All About Advanced Placement Courses and Exams
What's the Deal?
The Advanced Placement Program -- or A.P., as it's commonly known -- refers to A.P. courses taken at the high-school level (e.g., A.P. Calculus) or A.P. exams for college credit (e.g., A.P. English Exam)
A.P. courses are offered in many high schools. They follow a rigorous, college-level curriculum, as established by the Advanced Placement Program.
A.P. exams are given each spring at scheduled times during the regular school day.
A.P. Courses versus A.P. Exams
Let's take a look at A.P. courses first. High schools may offer a number of Advanced Placement classes, but your school district determines which subjects your school offers.
A.P. classes are designed to give high-school students the opportunity to take a college-level course. At many high schools, A.P. courses are worth more credit, because students are challenging themselves with demanding coursework. Currently there are 32 A.P. courses in 19 subjects!
Why should you take an A.P. course? Here are just a few of the potential benefits:
- You expose yourself to more interesting and challenging courses.
- You can gain new interests or pursue a favorite subject in more depth.
- You get a head start on college classes.
- You earn more high-school credit, because A.P. courses are more difficult.
- You get a "feel" for college-level classes.
- You develop the skills and study habits you'll need to succeed in college.
- You improve your chances of being accepted by a selective college, or of earning an academic scholarship. Admissions officers like to see high-school transcripts with A.P. courses. Scoring a passing grade on an A.P. exam will only strengthen your application.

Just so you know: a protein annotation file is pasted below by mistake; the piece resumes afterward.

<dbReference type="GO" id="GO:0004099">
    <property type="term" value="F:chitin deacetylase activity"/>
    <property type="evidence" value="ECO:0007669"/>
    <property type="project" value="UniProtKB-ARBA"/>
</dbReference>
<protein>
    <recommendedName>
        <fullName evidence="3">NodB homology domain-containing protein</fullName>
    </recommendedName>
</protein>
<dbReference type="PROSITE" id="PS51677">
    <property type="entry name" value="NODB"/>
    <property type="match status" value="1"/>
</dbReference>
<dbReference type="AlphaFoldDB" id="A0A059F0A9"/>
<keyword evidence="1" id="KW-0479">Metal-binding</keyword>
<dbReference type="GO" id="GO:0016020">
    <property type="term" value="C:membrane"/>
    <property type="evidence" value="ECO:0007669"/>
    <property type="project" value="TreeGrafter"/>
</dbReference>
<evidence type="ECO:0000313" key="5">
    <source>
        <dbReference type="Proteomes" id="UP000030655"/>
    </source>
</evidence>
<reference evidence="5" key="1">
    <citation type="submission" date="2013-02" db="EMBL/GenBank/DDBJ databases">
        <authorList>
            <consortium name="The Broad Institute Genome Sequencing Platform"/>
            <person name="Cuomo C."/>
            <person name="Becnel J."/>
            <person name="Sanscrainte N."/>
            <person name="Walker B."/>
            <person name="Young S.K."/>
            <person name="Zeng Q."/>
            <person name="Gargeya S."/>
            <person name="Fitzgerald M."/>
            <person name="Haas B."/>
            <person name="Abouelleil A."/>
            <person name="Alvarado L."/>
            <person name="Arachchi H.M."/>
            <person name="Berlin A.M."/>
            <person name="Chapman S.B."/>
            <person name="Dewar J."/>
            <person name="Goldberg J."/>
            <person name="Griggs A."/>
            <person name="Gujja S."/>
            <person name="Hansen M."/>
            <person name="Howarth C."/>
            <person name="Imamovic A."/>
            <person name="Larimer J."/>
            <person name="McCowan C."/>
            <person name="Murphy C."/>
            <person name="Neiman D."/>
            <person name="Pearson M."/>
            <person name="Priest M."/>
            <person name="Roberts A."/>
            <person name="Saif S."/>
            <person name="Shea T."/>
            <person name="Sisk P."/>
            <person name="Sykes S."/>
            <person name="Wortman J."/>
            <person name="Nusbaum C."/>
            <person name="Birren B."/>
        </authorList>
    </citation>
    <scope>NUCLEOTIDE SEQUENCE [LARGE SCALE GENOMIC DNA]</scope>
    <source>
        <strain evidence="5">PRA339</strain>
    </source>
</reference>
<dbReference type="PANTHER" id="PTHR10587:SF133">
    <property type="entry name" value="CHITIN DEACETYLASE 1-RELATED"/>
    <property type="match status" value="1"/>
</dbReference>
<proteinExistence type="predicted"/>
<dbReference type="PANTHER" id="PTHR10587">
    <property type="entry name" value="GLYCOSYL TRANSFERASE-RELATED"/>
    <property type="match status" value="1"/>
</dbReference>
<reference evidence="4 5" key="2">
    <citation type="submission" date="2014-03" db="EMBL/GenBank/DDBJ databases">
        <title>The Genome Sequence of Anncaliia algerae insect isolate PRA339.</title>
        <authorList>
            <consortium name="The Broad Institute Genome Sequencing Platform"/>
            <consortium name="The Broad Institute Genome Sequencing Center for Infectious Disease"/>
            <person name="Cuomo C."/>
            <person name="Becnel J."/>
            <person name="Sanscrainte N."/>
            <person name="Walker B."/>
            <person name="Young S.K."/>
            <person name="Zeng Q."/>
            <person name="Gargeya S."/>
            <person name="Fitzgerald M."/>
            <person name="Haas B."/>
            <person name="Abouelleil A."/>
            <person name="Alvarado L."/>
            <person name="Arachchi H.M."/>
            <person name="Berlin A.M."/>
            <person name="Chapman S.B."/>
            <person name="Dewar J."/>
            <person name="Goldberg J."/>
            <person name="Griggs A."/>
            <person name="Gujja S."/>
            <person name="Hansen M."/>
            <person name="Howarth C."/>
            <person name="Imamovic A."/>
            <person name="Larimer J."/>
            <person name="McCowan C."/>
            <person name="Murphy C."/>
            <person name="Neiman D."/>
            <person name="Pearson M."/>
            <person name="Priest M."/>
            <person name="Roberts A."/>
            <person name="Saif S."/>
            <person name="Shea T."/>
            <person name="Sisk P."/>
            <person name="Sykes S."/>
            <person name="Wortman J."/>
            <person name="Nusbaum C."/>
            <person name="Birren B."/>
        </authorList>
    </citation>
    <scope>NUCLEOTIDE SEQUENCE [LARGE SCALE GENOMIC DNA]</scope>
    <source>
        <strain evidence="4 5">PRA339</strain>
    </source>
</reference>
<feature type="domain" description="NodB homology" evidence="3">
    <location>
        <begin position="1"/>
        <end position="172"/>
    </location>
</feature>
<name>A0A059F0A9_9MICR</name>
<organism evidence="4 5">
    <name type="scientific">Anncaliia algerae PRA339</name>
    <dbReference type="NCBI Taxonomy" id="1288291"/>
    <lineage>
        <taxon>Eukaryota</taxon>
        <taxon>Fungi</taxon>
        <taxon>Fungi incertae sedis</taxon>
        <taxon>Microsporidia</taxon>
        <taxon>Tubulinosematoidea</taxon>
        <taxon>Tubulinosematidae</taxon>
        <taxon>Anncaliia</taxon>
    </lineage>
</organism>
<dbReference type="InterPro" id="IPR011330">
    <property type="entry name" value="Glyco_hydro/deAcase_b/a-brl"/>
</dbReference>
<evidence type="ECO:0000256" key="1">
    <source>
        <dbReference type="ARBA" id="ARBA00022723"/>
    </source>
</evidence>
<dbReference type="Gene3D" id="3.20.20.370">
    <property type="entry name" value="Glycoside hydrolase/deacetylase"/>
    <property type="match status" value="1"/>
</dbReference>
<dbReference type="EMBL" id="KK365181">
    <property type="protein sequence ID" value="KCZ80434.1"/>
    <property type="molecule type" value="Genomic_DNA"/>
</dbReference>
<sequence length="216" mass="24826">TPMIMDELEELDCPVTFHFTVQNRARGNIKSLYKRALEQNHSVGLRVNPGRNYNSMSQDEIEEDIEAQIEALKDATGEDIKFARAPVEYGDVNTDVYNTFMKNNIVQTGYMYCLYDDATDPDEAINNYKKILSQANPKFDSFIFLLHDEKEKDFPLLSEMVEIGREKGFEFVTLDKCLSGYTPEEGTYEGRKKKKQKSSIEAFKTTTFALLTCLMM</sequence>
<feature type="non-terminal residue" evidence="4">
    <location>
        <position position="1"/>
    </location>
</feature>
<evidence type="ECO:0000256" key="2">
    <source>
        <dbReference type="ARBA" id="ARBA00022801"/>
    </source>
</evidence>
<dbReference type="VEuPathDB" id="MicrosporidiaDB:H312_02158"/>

- You can save money on college tuition by placing out of intro courses and gaining credits toward your degree. This could mean finishing in less than four years.
If I take an A.P. class, do I have to take the A.P. exam?
Some high schools require that students taking A.P. courses also take the A.P. exam. Some schools will even pay the $76 fee. Other schools make the test optional.
How is the A.P. exam scored?
The score on an A.P. exam is based on a "weighted" combination of the multiple-choice and the open-response sections of the exam. The final grade and its designations are as follows:
5 - Extremely well qualified
4 - Well qualified
3 - Qualified
2 - Possibly qualified
1 - No recommendation
Generally, a minimum score of 3 is necessary for college credit; however, each college determines what it considers a passing score. Presently, more than 90 percent of U.S. colleges grant incoming students credit and/or placement for qualifying scores on A.P. exams.
When will I receive my scores?
In early July, your scores will be mailed to you, to your high school, and to the colleges of your choice.
Should I take an A.P. class?
A.P. courses aren't for everyone. Check with your school counselor and your teachers to see whether they recommend that you take an A.P. course. While the A.P. Program places no restrictions on who may take an A.P. course, some high schools have prerequisites. For example, students may be required to have at least a "B" average in previous courses and/or have a teacher's recommendation in order to take an A.P. course.
More on: Preparing for College